As a child, I was taught to give up something for Lent. I was not taught, or I missed this part of the instruction if I was, the reason why I give something up for Lent. Oh yes, I was told that such acts would make me holy and pleasing to God. But really, what does that mean, especially to a seven year old?
Today, I believe giving “things” up or letting them go, will make me a more complete person in contact with the real world around me, i.e. holier (read healthier) person. Julio Gil illustrates this well in his July 2017 Ted Talk Future Tech Will Give You the Benefits of City Life Anywhere. After noting today’s trend of everyone rushing to the city, fleeing the rural areas in search of “…more jobs opportunities, easier access to services and goods and a rich social life.” Gil points out how through modern technology, we can have all this as well as the benefits of country life, i.e. fresh air, closer contact with nature, and a richer community life by moving back to the country.
Lent comes from the Old English word Lenten meaning Spring or the time of the year when the days are lengthening. As the days lengthen, the earth warms and from the rotting frozen earth of winter, spring the new life of earlier planted seeds. Evidently, we work the same way. I can’t wait to find a new life Gil talks about above, out in the country (rotting frozen life of last 300 years). Wanna come along?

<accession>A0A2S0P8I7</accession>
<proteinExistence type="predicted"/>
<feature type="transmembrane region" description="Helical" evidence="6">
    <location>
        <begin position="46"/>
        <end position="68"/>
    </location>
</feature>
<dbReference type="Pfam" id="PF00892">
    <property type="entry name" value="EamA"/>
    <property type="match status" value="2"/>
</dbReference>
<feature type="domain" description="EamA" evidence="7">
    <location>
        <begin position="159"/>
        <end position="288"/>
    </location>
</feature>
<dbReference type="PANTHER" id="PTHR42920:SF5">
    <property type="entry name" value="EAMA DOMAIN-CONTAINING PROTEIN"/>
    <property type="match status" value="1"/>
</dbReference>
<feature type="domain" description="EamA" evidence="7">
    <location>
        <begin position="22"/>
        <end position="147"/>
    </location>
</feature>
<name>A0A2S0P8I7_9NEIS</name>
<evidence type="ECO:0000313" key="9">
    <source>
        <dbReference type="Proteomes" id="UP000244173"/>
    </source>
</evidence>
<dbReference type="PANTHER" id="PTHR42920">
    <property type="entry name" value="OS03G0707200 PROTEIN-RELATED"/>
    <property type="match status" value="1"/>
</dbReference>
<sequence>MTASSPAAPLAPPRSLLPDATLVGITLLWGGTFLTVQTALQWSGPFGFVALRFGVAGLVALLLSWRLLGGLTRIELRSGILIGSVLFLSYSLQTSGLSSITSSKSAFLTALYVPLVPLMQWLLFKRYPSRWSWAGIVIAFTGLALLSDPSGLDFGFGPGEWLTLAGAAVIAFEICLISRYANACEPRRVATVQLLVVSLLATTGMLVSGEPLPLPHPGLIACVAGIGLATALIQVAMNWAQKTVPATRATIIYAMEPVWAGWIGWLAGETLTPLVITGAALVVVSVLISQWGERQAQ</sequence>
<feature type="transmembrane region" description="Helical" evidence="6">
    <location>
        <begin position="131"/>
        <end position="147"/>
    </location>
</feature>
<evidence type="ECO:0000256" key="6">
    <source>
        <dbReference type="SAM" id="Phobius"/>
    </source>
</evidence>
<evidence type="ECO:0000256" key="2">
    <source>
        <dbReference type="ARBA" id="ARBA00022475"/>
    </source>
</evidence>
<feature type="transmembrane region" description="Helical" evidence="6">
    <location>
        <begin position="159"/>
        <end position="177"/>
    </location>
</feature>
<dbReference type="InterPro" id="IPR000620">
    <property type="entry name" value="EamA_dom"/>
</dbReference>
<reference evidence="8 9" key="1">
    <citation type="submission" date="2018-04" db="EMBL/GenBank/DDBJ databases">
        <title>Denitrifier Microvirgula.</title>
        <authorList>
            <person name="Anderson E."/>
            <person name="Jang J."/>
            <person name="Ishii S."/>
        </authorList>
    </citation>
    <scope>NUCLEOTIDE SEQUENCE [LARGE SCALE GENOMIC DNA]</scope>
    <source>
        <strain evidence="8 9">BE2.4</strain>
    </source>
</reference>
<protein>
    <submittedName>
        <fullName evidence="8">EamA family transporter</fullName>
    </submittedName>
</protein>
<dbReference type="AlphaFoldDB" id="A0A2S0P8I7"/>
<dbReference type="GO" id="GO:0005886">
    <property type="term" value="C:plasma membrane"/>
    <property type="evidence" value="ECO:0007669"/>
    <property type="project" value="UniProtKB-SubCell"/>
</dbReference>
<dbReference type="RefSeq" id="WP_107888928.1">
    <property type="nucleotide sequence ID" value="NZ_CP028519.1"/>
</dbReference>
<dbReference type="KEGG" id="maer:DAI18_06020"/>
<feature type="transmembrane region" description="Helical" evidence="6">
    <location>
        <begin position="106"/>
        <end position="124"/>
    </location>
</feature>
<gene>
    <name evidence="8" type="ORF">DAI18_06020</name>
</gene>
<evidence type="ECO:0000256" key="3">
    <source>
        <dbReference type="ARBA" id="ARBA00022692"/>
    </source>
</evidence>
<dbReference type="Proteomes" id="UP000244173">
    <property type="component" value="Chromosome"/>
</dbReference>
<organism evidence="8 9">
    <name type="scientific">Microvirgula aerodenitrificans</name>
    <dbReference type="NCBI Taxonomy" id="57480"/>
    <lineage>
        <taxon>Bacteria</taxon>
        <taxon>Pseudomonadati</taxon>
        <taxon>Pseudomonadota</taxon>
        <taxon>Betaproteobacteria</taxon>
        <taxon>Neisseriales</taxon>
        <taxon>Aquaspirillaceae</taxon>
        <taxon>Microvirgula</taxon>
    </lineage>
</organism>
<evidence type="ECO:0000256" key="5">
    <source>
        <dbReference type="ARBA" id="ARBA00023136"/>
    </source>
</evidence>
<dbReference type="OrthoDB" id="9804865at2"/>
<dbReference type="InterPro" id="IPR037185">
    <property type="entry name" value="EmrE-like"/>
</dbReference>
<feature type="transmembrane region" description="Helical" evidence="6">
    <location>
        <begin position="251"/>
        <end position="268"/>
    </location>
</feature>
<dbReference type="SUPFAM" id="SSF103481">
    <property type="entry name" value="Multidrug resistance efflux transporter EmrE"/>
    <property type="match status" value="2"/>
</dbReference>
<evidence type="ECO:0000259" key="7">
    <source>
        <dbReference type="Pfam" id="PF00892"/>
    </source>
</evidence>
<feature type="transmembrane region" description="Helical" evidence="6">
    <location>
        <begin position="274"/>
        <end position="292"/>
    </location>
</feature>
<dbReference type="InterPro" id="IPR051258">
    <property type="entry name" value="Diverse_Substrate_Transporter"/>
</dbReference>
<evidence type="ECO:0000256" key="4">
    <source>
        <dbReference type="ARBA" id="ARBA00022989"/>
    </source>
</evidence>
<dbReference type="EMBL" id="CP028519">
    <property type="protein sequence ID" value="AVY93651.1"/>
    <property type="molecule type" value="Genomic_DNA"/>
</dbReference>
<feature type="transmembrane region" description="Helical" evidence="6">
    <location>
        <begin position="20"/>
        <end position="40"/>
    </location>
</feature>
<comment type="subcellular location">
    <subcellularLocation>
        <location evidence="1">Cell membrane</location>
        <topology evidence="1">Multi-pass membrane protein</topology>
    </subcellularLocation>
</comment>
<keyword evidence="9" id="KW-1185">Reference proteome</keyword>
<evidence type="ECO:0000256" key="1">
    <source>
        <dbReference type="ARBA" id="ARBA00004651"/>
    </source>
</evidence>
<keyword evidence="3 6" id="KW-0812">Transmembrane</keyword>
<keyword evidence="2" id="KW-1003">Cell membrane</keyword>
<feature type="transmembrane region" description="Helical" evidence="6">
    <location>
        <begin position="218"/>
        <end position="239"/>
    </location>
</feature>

Posted by Dan O’Donnell, a layman who has covenanted with the Chicago Community of Passionist Partners. In addition to the standard covenant, Dan promises to work at connecting all partners known and unknown, to a conscious following the the way of Jesus, the way of the cross which Dan believes transforms all failure, democratizing the human journey
We are a community of laymen and laywomen who, with vowed Passionists, seek to share in the charism of St. Paul of the Cross through prayer, ongoing spiritual formation, and proclamation of the message of Christ Crucified.